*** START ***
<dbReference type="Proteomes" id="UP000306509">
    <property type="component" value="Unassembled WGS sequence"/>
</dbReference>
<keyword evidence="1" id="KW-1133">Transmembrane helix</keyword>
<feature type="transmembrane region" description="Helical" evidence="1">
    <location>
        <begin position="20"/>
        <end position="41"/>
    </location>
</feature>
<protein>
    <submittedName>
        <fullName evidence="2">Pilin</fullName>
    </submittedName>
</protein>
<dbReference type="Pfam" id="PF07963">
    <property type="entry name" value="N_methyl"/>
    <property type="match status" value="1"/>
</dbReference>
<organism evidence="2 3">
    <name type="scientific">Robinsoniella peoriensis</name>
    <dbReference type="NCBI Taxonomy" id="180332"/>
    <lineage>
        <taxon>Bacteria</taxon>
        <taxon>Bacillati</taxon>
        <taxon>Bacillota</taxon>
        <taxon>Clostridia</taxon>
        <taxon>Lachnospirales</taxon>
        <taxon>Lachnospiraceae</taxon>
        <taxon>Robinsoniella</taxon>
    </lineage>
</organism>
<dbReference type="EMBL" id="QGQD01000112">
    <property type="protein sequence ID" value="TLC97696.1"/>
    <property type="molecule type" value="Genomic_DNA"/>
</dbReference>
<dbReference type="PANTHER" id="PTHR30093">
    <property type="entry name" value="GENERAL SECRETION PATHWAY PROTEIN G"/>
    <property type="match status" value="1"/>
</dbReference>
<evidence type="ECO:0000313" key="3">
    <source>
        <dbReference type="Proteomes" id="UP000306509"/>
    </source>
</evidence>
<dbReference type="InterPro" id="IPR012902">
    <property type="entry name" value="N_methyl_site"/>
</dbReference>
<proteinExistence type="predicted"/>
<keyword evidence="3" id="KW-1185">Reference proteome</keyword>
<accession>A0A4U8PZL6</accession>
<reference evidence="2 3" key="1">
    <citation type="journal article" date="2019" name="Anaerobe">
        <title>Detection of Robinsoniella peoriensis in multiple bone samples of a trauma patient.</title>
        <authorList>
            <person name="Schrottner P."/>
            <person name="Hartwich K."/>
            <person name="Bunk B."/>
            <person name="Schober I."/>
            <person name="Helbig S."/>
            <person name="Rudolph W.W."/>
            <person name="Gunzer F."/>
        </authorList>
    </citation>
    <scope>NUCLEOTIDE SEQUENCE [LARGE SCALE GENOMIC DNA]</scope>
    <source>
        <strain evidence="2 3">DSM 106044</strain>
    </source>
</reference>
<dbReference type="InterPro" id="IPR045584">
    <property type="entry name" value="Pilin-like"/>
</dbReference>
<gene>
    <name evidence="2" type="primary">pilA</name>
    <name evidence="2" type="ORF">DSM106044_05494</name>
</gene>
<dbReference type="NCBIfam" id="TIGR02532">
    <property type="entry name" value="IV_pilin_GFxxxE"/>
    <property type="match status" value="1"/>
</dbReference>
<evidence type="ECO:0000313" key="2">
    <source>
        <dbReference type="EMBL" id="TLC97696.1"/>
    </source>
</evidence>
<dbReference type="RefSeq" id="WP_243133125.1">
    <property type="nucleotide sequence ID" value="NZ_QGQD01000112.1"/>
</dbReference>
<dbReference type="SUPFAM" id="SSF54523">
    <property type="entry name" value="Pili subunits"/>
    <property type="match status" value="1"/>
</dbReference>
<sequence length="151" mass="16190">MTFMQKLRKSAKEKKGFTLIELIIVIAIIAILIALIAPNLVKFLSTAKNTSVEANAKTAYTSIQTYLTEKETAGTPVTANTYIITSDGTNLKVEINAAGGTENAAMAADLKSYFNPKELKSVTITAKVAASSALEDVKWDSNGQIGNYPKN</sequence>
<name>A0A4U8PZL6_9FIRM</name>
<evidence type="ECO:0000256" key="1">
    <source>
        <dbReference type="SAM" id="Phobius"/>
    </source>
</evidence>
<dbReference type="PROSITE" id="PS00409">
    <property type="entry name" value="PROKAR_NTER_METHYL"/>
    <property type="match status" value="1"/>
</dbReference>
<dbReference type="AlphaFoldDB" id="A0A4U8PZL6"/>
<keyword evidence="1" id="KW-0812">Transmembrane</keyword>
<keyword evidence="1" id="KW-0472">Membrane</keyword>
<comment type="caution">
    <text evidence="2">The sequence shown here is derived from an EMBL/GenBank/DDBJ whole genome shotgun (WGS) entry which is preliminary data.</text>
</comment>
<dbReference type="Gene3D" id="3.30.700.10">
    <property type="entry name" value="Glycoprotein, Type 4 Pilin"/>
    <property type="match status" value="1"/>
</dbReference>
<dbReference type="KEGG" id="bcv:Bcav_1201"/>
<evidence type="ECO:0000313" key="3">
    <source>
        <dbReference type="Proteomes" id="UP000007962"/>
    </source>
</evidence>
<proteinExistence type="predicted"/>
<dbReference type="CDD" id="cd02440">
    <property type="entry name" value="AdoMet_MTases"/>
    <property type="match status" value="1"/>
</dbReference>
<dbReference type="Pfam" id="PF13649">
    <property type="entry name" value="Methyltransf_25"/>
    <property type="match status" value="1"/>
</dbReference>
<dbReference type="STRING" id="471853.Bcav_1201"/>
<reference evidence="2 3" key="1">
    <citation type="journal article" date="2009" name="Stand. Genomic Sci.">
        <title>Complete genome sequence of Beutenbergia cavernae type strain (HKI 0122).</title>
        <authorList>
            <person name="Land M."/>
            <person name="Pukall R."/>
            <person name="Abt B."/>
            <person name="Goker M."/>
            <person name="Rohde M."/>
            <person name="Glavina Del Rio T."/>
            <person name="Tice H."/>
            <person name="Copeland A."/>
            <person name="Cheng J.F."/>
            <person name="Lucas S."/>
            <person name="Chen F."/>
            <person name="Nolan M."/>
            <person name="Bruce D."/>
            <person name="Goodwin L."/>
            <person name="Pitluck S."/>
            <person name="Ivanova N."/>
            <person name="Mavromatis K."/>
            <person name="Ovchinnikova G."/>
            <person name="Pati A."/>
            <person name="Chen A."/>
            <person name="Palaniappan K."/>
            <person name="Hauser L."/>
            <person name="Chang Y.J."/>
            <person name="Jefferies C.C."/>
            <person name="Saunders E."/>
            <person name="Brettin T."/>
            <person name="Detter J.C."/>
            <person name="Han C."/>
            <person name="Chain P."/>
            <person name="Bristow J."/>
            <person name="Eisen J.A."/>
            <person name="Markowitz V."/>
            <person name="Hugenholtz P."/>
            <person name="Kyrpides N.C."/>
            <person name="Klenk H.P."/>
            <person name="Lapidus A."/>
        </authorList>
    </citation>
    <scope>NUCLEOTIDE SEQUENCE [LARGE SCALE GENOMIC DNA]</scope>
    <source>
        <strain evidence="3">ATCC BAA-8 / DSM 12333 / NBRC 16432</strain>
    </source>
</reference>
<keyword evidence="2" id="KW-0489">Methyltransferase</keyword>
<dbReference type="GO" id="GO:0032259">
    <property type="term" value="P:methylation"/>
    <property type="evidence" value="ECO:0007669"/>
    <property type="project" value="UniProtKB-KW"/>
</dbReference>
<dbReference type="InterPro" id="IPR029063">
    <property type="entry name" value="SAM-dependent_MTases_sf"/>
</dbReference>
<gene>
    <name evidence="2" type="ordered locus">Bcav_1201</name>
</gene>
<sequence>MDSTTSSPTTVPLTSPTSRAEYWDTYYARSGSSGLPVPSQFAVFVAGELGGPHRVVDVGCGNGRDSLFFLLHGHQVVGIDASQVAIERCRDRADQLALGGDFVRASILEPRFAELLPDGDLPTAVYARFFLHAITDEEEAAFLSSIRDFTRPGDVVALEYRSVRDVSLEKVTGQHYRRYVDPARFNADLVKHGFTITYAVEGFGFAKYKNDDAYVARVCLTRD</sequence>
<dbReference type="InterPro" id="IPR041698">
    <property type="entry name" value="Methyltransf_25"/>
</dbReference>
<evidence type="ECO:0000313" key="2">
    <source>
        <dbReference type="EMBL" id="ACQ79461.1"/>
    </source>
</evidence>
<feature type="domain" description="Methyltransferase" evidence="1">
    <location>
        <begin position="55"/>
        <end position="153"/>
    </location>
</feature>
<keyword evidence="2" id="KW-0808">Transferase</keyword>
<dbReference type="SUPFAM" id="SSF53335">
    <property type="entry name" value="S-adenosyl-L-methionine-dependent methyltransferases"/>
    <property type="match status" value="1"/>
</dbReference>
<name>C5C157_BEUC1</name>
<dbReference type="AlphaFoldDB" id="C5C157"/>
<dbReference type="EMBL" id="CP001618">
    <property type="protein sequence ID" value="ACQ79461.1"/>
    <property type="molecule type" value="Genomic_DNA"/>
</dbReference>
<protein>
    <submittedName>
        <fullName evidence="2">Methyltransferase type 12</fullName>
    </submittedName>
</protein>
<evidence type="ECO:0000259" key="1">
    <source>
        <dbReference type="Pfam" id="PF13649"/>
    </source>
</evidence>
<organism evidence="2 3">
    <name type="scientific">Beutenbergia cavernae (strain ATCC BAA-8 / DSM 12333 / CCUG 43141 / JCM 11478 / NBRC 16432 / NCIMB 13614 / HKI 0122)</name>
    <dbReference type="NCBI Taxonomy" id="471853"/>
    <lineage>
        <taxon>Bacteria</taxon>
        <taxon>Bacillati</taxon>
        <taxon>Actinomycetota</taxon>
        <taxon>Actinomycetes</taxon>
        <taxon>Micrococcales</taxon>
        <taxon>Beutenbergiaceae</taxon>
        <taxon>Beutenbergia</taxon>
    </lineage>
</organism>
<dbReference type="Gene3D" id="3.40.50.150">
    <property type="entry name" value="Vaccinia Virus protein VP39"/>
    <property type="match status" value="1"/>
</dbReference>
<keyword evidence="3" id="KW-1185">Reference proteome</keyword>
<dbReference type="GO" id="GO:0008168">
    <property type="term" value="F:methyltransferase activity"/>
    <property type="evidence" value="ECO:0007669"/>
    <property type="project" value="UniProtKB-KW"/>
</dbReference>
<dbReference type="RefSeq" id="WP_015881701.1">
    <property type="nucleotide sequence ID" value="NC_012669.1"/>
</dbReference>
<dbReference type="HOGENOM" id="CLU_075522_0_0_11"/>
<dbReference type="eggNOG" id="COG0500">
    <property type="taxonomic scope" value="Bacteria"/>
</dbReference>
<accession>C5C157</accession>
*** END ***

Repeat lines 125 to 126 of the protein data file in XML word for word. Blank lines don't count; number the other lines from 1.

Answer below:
<dbReference type="Pfam" id="PF13649">
    <property type="entry name" value="Methyltransf_25"/>